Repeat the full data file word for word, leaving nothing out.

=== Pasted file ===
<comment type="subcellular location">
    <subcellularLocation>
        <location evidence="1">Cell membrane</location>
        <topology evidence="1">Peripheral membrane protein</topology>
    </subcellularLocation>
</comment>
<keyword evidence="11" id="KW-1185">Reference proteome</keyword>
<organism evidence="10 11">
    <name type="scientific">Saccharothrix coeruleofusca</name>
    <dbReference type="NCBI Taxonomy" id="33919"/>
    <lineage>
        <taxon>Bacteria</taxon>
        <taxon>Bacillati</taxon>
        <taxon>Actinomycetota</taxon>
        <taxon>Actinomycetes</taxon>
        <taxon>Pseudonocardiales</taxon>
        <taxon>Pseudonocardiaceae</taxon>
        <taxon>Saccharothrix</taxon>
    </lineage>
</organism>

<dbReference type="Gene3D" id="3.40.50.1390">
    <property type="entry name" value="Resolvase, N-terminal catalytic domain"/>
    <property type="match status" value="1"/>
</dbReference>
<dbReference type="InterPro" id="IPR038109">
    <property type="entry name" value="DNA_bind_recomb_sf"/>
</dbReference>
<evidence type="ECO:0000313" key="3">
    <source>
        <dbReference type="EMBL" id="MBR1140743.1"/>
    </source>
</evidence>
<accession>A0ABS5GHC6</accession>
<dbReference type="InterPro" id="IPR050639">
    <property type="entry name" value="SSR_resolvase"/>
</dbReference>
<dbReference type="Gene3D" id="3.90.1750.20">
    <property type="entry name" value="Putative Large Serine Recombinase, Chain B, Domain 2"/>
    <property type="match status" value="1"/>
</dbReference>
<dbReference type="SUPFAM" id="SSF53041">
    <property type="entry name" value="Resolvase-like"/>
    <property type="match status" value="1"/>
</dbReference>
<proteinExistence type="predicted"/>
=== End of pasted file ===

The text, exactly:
<comment type="subcellular location">
    <subcellularLocation>
        <location evidence="1">Cell membrane</location>
        <topology evidence="1">Peripheral membrane protein</topology>
    </subcellularLocation>
</comment>
<keyword evidence="11" id="KW-1185">Reference proteome</keyword>
<organism evidence="10 11">
    <name type="scientific">Saccharothrix coeruleofusca</name>
    <dbReference type="NCBI Taxonomy" id="33919"/>
    <lineage>
        <taxon>Bacteria</taxon>
        <taxon>Bacillati</taxon>
        <taxon>Actinomycetota</taxon>
        <taxon>Actinomycetes</taxon>
        <taxon>Pseudonocardiales</taxon>
        <taxon>Pseudonocardiaceae</taxon>
        <taxon>Saccharothrix</taxon>
    </lineage>
</organism>

<dbReference type="Gene3D" id="3.40.50.1390">
    <property type="entry name" value="Resolvase, N-terminal catalytic domain"/>
    <property type="match status" value="1"/>
</dbReference>
<dbReference type="InterPro" id="IPR038109">
    <property type="entry name" value="DNA_bind_recomb_sf"/>
</dbReference>
<evidence type="ECO:0000313" key="3">
    <source>
        <dbReference type="EMBL" id="MBR1140743.1"/>
    </source>
</evidence>
<accession>A0ABS5GHC6</accession>
<dbReference type="InterPro" id="IPR050639">
    <property type="entry name" value="SSR_resolvase"/>
</dbReference>
<dbReference type="Gene3D" id="3.90.1750.20">
    <property type="entry name" value="Putative Large Serine Recombinase, Chain B, Domain 2"/>
    <property type="match status" value="1"/>
</dbReference>
<dbReference type="SUPFAM" id="SSF53041">
    <property type="entry name" value="Resolvase-like"/>
    <property type="match status" value="1"/>
</dbReference>
<proteinExistence type="predicted"/>